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Extra vehicle for winter driving

The Right Car for Me | TrueDelta

Member5907

I'm looking for a used 4WD or AWD SUV as an extra vehicle. I will be moving out to the country and we do get some snow. Roads are very narrow and curvy, so I need 4WD or AWD. I want something reliable and I want to spend around $15K.In my price range it would need to be a fairly high mileage or older car. I'm thinking that a Toyota 4 Runner or Highlander would be a good bet.

Preferred Bodystyle(s): SUV

Primary Driver(s): New driver

Need minimum of 4 seats

Will consider both new and used cars
Maximum age: 10 years

Maximum price: US $ 15000

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Response from mkaresh

10:23 am September 11, 2015

The Toyota 4Runner is among the most reliable models in our survey. My only concern is how old one will have to be to fall within your price range. Also, it's a large, heavy vehicle and doesn't handle well. Do you need a vehicle this large?

Unless you're planning to tow more than a small trailer or do some off-roading, I'd look for a better-handling, better-riding, more fuel-efficient car-based crossover. If you do need a fairly large vehicle, this would be the Toyota Highlander. But the smaller Toyota RAV4 might have plenty of space for you, and you could buy a newer one for $15k. I'd look at one of those first and only go larger if you determine that the RAV4 is too small. The only year for the RAV4 with iffy reliability is the 2006, first year of the third generation.

Honda's competitor to the RAV4 is the CR-V. It's also worth a look.




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Toyota RAV4
Honda CR-V
Toyota Highlander

Response from Member5907

2:42 pm September 11, 2015

Thanks for the information. I had a Rav4 at one point and it was a very uncomfortable car. I have a 45 minute commute to work and I think a highlander would probably be a better commuter. Plus it would give me more space for my dogs when I take them places. I was thinking that if I buy a higher mileage car, Toyota would probably be the best bet.

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Response from mkaresh

5:45 pm September 11, 2015

Probably, the hard part is finding one at a good price.

Since comfort has been an issue in the past, and you'll be spending so much time in it, I'd try to spend as much time driving the vehicle before buying. Too often people discover that a seat isn't comfortable for them after they buy a car. It's one of those things that is hard to fully evaluate in a brief test drive.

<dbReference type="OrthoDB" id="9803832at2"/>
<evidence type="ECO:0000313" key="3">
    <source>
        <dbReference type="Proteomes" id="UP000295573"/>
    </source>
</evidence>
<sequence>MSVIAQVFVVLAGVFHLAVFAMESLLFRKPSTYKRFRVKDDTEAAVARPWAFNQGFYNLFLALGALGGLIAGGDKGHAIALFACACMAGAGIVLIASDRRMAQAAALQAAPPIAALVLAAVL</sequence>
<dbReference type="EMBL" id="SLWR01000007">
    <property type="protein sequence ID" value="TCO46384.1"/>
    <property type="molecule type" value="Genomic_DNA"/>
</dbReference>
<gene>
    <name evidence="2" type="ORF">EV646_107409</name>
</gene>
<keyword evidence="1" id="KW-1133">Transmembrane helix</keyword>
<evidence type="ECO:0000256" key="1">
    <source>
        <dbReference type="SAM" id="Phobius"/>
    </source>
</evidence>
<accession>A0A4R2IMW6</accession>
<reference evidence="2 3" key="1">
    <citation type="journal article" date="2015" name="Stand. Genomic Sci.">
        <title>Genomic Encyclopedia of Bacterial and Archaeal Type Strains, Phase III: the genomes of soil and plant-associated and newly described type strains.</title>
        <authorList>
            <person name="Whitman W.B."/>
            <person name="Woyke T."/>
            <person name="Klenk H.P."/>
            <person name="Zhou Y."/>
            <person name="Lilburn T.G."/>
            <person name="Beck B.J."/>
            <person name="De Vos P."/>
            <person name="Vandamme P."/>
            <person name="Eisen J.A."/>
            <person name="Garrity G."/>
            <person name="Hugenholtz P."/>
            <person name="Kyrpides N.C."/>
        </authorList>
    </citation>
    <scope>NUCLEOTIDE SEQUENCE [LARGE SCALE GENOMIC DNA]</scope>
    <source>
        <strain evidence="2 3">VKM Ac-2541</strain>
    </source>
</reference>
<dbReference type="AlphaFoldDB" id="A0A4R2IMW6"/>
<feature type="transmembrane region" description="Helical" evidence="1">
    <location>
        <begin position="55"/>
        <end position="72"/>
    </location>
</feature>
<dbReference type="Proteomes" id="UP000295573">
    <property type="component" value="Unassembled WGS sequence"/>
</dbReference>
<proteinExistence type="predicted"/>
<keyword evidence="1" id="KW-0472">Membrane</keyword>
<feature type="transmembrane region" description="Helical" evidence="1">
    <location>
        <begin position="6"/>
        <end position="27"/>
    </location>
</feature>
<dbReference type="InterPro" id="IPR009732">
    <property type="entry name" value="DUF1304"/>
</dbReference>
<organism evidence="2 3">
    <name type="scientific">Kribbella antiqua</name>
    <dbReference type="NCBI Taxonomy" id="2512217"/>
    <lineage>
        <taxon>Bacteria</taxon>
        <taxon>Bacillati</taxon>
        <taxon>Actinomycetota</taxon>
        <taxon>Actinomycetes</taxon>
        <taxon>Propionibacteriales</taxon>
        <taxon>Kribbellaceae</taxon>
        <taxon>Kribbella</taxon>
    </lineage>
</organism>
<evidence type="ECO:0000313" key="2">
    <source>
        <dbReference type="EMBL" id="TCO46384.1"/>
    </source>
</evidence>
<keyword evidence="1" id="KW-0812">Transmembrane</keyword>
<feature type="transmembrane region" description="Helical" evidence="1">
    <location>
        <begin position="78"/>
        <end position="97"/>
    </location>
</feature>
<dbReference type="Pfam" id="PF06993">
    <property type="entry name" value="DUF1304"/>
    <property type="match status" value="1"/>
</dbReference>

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Response from Member5907

7:49 pm September 11, 2015

Any Highlander year models to avoid? It looks like the 2008 had the most issues. I believe the model changed in 2008.

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Response from mkaresh

8:41 pm September 11, 2015

The 2008 does have a higher repair frequency than other years, probably because (as you note) it was the first year of that generation. Even it was still about average, though.

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Response from Member5907

9:20 am September 12, 2015

Would you avoid an older model with unusually low miles? Like a 2008 with 60K miles? That's less than 10K per year or the car sat for a long time.

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Response from mkaresh

6:33 pm September 12, 2015

It's smart to have anything that age inspected. Plus check the service records, if possible.

I wouldn't be worried about negative impacts of low miles unless they were under 4k/year.

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Response from Member5907

9:12 am September 22, 2015

I found a 2006 Highlander with 75K miles on it for less than $15K. It was a 1 owner immaculate vehicle with all service records kept and listed in Carfax. All service was done with a local dealer that I am familiar with. I think this was a great find!

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Response from mkaresh

1:36 pm September 25, 2015

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